AHEAD of Wednesday’s runoff election in Jakarta, Indonesia’s President Joko “Jokowi” Widodo inaugurated the first city-owned grand mosque in West Jakarta over the weekend.
Speaking during the opening ceremony on Saturday, Jokowi said the mosque was “evidence of the commitment of Indonesia and Jakarta’s governments to ensuring Muslims’ right to praying, which is a pillar of the Indonesian nation.”
The Hasyim Ashari Grand Mosque, which is named after the founder of Indonesia’s largest Muslim organisation Nahdlatul Ulama (NU), can accommodate more than 12,000 people and is built in Jakarta’s native Betawi architectural style.
“I fully support the Jakarta governor in building places of worship like this,” Jokowi said.
While the timing of the inauguration is conveniently close to the conclusion of an election campaign that has been deeply divisive along sectarian lines, Jokowi and now-governor Basuki “Ahok” Tjahaja Purnama ordered the construction of the mosque back in 2013.
“The government fully supports freedom of religion and worship for its citizens,” he said, emphasising he hoped it would become a symbol of moderate, tolerant Islam in Indonesia.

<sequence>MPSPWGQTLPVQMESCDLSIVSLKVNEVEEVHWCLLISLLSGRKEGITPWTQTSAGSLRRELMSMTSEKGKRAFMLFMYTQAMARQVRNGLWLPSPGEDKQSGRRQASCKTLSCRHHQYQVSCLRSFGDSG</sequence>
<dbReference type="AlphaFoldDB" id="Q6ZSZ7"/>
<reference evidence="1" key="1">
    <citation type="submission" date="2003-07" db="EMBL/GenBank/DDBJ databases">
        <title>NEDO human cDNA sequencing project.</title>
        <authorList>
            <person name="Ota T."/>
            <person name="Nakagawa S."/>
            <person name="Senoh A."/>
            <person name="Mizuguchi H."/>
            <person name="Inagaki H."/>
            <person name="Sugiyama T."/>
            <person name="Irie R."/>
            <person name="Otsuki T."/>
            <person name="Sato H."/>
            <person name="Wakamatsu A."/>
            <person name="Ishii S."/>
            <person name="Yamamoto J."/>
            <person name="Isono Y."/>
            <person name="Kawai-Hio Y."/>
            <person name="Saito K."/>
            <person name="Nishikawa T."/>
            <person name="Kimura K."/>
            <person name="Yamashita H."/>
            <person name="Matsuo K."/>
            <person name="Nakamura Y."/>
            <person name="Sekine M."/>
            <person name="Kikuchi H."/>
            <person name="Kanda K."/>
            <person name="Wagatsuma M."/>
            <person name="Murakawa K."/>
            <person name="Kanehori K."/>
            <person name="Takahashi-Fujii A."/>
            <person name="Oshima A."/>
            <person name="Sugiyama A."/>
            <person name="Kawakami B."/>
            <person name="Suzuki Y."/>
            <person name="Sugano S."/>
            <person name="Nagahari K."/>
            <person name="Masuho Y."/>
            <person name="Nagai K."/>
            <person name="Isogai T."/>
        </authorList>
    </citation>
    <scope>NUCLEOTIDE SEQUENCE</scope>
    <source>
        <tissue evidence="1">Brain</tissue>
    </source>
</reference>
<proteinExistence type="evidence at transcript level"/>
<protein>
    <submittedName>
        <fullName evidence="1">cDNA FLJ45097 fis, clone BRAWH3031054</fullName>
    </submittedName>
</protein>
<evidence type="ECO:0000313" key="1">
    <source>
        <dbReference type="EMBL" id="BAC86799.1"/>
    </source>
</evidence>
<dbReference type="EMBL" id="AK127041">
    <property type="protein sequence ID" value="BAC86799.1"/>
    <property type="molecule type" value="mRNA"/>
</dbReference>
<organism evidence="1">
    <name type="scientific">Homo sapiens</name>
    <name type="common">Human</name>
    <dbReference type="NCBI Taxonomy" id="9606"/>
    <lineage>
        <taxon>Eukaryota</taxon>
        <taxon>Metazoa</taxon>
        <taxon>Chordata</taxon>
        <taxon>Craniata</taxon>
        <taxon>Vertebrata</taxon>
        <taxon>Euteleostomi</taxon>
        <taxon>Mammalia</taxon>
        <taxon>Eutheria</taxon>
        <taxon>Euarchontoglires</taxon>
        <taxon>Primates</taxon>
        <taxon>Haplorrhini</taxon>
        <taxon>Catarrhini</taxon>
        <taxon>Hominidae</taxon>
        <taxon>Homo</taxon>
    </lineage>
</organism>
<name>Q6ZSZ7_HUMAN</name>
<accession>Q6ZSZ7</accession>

“Indonesia is a pluralistic and religiously diverse country,” he said.
Hasyim Ashari’s NU – which is the largest Islamic group on the planet and claims some 40 million members across Indonesia – promotes Islam Nusantara or “Islam of the archipelago,” emphasising Indonesia’s historically tolerant and culturally-embedded practice of the faith.
It has been particularly vocal in promoting Islam Nusantara in recent years with the rise of Islamic State and hardline Islamist sentiment, which has driven sectarianism and the persecution of minorities.
The president was recently accused of “promoting secularism” by the Indonesian Ulama Council (MUI) after comments he made regarding the need to separate politics and religion during the inauguration of an Islamic site in North Sumatra.
The MUI is a conservative, quasi-governmental Islamic institution, which has consistently opposed Ahok – Jokowi’s former deputy – including issuing a fatwa regarding the incumbent’s alleged blasphemy after comments he made regarding the Quran.
At the Saturday ceremony, Jokowi was accompanied by acting Jakarta governor Soemarsono rather than Ahok.
The president’s office reportedly moved the inauguration from April 16 to suit Jokowi’s schedule. However, it seems likely inaugurating the mosque on Easter Sunday by Jakarta’s besieged Christian governor may have been potentially seen as spurring further religious tension in the capital.
Ahok, who had temporarily stepped down as required by law while campaigning for April 19’s election, returned to office on Sunday.
On Monday, religious leaders from Indonesia’s six official faiths – Islam, Christianity, Catholicism, Hinduism, Confucianism and Buddhism – all urged for a peaceful Jakarta election without intimidation and the politicisation of religion.